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    I'm sure all writers get this feeling regularly. For me, I've realised that all this pontificating, struggling, hothouse flower degree of requirements in order to write, is what makes or breaks the writer. Do I want to wallow in my misery every time I lose steam or do I want to write the damn thing? It's not the 'Odyssey' or 'Brothers Karamazov' or even the Bible , It's just a little story that's needs to be written. Write every day, whenever you catch yourself wallowing, give yourself a slap, make a cup of warm beverage and attack that damn scene. Repeat daily until first draft is finished. By the time you do that, hopefully you'll be able to spot errors in early chapters and editing teaches you to edit better.

    Successful authors write books in reasonable time, publish, write the next one and so on. Unsuccessful ones baby a story for decades, never finishing, until all they have left is a half-finished story, most likely a youthful indulgence that's become a monster somewhere along the way. If you can't finish one story in a couple of years, it means it's not a good story, or you don't know how to tell it. Choose another one and keep going. The goal is as much the idea and the writing as is the completion.
     
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  18. 123456789
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    123456789 Contributing Member Contributor

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    These "lows" only exist if you have unrealistic expectations about yourself. Getting published (from everything I've heard) is difficult. It's not something you should expect from yourself unless you deserve it. And if you think you deserve it, then there's no reason to be feeling low. Either way, life sort of takes care of itself. Write either because you enjoy it or because you and one other person believe in you (hopefully both), but if all you feel is anguish, there's always other things you could be doing.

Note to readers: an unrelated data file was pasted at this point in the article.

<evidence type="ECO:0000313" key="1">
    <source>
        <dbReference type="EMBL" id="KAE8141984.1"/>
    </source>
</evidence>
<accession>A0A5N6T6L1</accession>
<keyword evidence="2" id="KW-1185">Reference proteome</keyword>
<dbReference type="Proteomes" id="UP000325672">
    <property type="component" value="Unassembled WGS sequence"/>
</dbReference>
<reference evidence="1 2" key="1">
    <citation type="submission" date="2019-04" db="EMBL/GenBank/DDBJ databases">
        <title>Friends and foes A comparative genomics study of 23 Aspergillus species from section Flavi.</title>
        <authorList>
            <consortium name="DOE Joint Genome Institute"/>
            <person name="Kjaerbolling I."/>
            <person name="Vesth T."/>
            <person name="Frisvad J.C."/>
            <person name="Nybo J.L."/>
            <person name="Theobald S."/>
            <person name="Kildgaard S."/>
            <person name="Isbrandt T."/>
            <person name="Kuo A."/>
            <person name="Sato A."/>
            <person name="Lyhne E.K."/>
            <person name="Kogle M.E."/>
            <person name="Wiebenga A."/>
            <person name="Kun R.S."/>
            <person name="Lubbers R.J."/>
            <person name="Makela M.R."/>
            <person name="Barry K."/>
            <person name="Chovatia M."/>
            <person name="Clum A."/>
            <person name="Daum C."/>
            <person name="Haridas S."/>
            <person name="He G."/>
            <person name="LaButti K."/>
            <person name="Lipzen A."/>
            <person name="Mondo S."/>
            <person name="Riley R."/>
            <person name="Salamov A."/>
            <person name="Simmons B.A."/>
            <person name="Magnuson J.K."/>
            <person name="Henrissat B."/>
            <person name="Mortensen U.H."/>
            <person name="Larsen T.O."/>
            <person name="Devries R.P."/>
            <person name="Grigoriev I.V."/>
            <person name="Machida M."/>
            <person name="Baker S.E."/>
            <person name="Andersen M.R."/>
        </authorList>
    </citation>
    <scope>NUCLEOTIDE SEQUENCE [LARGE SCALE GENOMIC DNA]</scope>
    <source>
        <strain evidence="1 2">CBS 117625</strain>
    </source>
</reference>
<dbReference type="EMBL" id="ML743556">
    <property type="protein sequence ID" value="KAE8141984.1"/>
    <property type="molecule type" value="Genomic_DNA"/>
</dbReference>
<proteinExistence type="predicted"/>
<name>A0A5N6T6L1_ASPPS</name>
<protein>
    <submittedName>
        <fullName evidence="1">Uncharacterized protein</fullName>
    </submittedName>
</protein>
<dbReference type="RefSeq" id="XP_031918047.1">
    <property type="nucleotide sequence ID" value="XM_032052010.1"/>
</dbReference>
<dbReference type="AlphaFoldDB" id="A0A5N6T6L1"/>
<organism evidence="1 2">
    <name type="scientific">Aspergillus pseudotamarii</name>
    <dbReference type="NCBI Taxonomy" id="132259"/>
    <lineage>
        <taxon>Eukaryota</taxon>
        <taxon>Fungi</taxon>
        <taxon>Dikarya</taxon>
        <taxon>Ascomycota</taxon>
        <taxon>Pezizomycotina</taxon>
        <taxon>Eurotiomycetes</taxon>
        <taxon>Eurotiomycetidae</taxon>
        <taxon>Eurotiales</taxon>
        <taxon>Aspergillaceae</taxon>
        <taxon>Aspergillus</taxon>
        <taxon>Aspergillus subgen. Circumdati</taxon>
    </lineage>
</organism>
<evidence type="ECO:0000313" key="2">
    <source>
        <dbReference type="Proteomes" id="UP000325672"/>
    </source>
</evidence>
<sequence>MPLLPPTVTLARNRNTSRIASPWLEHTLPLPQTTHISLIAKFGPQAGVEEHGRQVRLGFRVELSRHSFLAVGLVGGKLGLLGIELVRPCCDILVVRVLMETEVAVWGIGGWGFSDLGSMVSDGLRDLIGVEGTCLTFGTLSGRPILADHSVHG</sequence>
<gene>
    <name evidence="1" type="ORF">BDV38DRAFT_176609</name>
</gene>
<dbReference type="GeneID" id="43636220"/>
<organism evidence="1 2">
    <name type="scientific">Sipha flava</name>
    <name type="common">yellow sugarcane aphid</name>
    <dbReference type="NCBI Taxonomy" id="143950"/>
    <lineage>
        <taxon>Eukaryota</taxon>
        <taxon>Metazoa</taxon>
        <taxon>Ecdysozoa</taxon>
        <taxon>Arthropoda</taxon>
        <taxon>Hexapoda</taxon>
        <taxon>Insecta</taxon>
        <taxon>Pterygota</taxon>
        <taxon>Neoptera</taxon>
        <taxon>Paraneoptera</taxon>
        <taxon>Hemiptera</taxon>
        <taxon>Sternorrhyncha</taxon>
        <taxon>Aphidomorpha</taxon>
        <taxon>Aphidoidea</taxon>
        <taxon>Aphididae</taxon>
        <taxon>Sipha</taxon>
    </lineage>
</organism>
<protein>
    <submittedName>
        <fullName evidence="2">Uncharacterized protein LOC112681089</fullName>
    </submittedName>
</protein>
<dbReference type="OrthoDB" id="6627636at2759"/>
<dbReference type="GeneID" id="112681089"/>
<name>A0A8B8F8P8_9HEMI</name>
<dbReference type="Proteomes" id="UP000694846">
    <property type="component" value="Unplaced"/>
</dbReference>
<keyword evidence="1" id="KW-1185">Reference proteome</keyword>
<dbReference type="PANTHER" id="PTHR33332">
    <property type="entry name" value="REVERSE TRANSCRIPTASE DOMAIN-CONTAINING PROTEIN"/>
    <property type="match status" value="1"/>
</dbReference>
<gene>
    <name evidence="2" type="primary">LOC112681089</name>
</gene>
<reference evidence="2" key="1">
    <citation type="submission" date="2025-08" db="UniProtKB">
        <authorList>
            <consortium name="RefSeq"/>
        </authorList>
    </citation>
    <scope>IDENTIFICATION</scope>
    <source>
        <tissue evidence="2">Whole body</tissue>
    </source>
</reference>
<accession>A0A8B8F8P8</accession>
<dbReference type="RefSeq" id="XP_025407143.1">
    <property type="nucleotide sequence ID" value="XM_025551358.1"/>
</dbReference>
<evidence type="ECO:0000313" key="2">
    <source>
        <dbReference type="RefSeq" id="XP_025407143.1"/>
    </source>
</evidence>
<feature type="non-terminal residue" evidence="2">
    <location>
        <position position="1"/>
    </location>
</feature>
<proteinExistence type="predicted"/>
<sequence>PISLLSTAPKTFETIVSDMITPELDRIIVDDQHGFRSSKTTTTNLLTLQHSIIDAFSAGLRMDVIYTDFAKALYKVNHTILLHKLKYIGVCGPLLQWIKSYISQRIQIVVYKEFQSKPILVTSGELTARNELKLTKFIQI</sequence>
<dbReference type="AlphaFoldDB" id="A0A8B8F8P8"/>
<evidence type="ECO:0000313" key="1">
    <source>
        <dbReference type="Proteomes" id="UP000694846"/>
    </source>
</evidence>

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  19. NanashiNoProfile
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    NanashiNoProfile Member

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    If I'm writing a part and I'm starting to feel like it isn't moving along properly, or I'm getting stuck with too few (or too many ideas), then I'll start writing another chapter for another character or conjure up some more history to the world (mostly for my own benefit).